Last night, at the Hopewell Township committee meeting, affordable housing obligations and future course of action took center stage.
In the wake of the New Jersey Supreme Court’s decision on March 10, 2015, New Jersey municipalities are scrambling to form an affordable housing course of action and Hopewell Township, in that regard, is no different.
At last night’s meeting, Hopewell Township Affordable Housing attorney, Ed Schmierer, gave a historic overview offering context to the current state of affordable housing obligations.
For MercerMe’s article on the legal background, check out COAH in 90 seconds: Making housing accessible, or Affordabullsh*t?. If you don’t know much about this issue, please check that out.
On March 10th, in response to the inaction of COAH (Counsel on Affordable Housing) and COAH’s inability to adopt rules and regulation regarding affordable housing obligations, the New Jersey Supreme Court issued an opinion dramatically shifting the direction of affordable housing in New Jersey. Ultimately, the Court has taken it back the power to itself (and therefore to the Superior Courts) to determine municipal affordable housing obligations and compliance, rather than COAH.
A thorough article on the current state of COAH can be found on NJ Spotlight in their article COAH is History: State’s Top Court Declares Trouble Agency ‘Moribund.“
Procedurally, municipalities have a reprieve of a 90-day window but, after the 90 days, there is a 30-day window within which towns can file a declaratory judgment (a court action) to present to the court what they have done since 1999 to further their affordable housing and what they plan to do going forward, explained Schmierer. That 30-day period will be between June 8th and July 9th. After filing the declaratory judgment, towns are given 5 months to come up with an affordable housing/fair share plan — something that is accomplished by the Township’s planning board. By December 8th, the Township will need have developed a prospective plan with an explanation of how the Township plans to address its obligations.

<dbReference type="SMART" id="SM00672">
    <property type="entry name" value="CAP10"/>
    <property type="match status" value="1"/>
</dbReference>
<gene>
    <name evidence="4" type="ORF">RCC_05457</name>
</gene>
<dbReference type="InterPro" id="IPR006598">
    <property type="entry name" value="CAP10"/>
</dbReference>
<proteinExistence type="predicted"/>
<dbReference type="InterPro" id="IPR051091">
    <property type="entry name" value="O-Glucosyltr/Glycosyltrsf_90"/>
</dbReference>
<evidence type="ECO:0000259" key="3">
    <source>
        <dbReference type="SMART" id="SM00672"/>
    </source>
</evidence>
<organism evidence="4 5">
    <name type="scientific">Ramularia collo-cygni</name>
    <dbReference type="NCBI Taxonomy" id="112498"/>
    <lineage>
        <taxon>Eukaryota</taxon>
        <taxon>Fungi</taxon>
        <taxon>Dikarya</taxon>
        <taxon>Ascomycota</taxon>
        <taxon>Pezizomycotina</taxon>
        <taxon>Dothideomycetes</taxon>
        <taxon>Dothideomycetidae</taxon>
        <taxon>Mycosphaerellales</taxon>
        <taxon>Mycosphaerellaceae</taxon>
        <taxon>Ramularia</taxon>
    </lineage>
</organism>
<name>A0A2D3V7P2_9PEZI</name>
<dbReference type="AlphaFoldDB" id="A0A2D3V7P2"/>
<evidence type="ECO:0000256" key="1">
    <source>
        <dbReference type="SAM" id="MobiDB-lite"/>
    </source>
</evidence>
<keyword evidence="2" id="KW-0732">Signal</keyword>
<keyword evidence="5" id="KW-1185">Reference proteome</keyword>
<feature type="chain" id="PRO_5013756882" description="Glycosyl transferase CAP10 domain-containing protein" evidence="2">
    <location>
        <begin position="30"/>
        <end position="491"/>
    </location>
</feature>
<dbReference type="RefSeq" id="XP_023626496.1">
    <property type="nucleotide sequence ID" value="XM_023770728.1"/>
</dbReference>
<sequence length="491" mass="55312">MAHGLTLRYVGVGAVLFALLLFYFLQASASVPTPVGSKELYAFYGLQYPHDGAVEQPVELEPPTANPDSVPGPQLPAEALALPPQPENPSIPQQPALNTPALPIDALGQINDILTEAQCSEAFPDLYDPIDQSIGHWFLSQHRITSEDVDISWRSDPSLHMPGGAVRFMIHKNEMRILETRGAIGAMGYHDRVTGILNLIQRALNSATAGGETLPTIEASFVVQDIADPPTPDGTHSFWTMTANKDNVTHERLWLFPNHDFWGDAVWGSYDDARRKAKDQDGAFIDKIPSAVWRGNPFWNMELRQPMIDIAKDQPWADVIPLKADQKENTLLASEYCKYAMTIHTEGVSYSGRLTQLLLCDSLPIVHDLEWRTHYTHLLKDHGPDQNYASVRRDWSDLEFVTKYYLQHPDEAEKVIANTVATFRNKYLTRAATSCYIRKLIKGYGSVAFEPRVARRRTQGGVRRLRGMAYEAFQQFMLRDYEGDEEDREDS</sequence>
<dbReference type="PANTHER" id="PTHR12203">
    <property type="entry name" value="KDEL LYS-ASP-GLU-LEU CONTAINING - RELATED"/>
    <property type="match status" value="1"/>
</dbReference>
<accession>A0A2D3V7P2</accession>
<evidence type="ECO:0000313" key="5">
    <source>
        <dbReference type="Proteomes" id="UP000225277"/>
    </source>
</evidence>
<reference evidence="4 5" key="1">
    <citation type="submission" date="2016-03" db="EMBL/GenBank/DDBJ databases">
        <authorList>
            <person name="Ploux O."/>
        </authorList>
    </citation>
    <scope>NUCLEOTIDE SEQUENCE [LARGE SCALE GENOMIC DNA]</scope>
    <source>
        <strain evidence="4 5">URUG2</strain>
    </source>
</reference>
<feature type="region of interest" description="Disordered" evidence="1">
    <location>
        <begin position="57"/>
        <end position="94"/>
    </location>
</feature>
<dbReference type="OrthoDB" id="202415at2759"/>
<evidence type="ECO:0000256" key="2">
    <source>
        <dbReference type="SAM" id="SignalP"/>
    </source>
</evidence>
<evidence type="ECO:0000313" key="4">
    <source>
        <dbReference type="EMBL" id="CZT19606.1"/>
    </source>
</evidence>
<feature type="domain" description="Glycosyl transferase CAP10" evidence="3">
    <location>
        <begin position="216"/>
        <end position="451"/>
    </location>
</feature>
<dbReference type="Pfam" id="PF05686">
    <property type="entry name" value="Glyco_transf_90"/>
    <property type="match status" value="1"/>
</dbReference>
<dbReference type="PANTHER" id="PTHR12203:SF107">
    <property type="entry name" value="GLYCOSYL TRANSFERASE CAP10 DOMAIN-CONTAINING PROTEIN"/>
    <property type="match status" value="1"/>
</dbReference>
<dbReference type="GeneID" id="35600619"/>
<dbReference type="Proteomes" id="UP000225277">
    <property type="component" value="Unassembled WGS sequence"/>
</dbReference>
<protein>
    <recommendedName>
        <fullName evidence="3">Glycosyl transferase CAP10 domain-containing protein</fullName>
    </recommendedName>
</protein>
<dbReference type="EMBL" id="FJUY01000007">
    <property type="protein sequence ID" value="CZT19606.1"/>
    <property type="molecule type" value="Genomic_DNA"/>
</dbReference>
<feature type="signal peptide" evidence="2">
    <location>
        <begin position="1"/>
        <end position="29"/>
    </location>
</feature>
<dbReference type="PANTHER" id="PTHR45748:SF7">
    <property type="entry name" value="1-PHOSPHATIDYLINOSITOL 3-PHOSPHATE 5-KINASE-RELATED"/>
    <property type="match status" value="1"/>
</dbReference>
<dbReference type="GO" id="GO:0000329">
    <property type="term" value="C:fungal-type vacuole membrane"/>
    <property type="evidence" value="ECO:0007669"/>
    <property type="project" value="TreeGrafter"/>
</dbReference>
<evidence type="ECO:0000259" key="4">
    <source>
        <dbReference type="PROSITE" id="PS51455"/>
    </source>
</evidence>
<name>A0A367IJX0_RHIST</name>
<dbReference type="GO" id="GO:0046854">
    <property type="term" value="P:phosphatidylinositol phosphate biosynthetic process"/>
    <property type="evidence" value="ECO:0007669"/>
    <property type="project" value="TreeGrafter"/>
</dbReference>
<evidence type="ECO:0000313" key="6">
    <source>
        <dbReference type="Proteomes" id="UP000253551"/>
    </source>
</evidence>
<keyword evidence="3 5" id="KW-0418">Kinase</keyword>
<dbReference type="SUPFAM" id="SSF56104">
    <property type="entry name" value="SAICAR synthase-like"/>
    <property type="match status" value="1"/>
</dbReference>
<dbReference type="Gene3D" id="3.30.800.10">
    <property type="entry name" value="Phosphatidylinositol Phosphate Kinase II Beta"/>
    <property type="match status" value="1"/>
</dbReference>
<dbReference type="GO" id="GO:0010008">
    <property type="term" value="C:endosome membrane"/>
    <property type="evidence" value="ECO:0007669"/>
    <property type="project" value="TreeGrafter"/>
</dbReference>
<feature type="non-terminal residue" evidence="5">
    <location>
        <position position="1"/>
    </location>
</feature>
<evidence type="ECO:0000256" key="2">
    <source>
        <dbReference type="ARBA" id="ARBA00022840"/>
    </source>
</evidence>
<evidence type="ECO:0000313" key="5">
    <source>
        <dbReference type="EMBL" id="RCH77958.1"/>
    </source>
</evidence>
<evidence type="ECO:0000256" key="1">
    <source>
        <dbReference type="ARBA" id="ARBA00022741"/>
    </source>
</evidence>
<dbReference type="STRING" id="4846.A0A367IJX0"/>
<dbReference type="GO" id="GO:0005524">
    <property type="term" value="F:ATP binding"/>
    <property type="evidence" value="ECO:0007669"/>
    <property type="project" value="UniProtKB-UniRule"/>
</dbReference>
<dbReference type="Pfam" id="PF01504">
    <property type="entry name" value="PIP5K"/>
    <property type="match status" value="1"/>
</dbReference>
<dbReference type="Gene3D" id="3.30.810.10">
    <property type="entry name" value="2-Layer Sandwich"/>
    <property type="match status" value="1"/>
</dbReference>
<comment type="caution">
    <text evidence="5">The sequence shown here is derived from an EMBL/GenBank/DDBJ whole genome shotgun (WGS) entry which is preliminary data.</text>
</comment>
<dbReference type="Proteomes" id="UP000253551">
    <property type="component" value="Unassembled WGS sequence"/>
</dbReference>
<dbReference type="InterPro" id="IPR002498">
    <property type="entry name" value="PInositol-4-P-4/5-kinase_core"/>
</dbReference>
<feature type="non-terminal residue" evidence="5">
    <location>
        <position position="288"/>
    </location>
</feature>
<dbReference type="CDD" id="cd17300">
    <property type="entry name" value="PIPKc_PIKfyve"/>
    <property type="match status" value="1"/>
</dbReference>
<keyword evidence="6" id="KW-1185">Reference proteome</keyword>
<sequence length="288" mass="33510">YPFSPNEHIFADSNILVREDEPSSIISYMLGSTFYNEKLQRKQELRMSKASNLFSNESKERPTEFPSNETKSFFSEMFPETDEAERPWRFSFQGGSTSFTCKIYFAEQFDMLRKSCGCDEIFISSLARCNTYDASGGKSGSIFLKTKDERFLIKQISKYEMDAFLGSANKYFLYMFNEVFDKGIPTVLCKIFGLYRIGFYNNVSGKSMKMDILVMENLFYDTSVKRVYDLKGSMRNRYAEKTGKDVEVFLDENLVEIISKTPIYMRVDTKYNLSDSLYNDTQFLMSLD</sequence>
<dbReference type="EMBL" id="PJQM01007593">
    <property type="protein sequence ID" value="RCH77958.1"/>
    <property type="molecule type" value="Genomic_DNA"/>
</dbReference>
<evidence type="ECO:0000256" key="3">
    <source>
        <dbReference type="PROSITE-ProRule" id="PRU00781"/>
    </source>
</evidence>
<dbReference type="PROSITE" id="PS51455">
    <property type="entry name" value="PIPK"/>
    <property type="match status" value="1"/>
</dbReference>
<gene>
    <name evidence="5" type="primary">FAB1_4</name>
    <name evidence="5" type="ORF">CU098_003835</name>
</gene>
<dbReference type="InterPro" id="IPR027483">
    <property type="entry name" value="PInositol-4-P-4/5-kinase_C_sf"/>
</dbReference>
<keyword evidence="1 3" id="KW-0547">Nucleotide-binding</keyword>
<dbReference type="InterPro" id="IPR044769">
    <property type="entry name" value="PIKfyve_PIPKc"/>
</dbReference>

Municipalities are engaging in a certain amount of conjecture about obligation totals — Hopewell Township’s number can be upwards of 1400 units of affordable housing (minus 70 units from Project Freedom and also possibly minus units in compensation for money owed from the state to the Township.)
“I don’t want anyone to think that that number has any validity — because we don’t know whether it has validity,” said Hopewell Township Mayor Harvey Lester.
Some in attendance asked about what would happen if a judge determined that Hopewell Township had not adequately acted to satisfy the affordable housing obligation — having possibly satisfied 70 units of 1400.
“It is hard to answer questions where there are precious few answers at this point,” said Mayor Lester. “The ruling seems to indicate that if you want an opportunity to make a presentation to the court to fair share — it appears that those communities, like us, that have shown good faith should be given that 5 months.”
However, not everyone has confidence that the Township would have an easy road to proving good faith.
“We, as a community, might need to face the fact that we have not made a good faith effort — we have just put forward 70 units,” said Bill Connolly, Hopewell Township resident. “While we spent 14 million dollars on housing sites, we have rejected all the plans that were to take place on all those housing sites. All we have to show is 70 and no real progress on any of the others. They all hit stone walls. You shouldn’t take the fair share numbers lightly. We shouldn’t have too optimistic a view.”
Committee member Kevin Kuchinski urged the Township to fight over-development while taking the issue out of the court’s hands and back in the hands of the responsible government.
When pressed to discuss the Township’s plan for Pennytown and whether those units would ever be developed and serve to reduce the overall affordable housing obligation, Mayor Lester indicated that the Township has made no decisions about Pennytown but acknowledged that the Township will have make a decision by December 8th.
Besides the affordable housing obligation amount, Township representatives spoke about COAH’s designation of regions. Hopewell Township, being in Mercer County, is in the same region as Middlesex and Ocean Counties. Committee member John Hart argued that the soil and geological characteristics of Hopewell Township are more closely aligned with Hunterton County and Hart suggested that the Township challenge the region as well. Committee member Vanessa Sandom agreed, “We should consider removing ourselves from our region and this should be included the declaratory judgment.”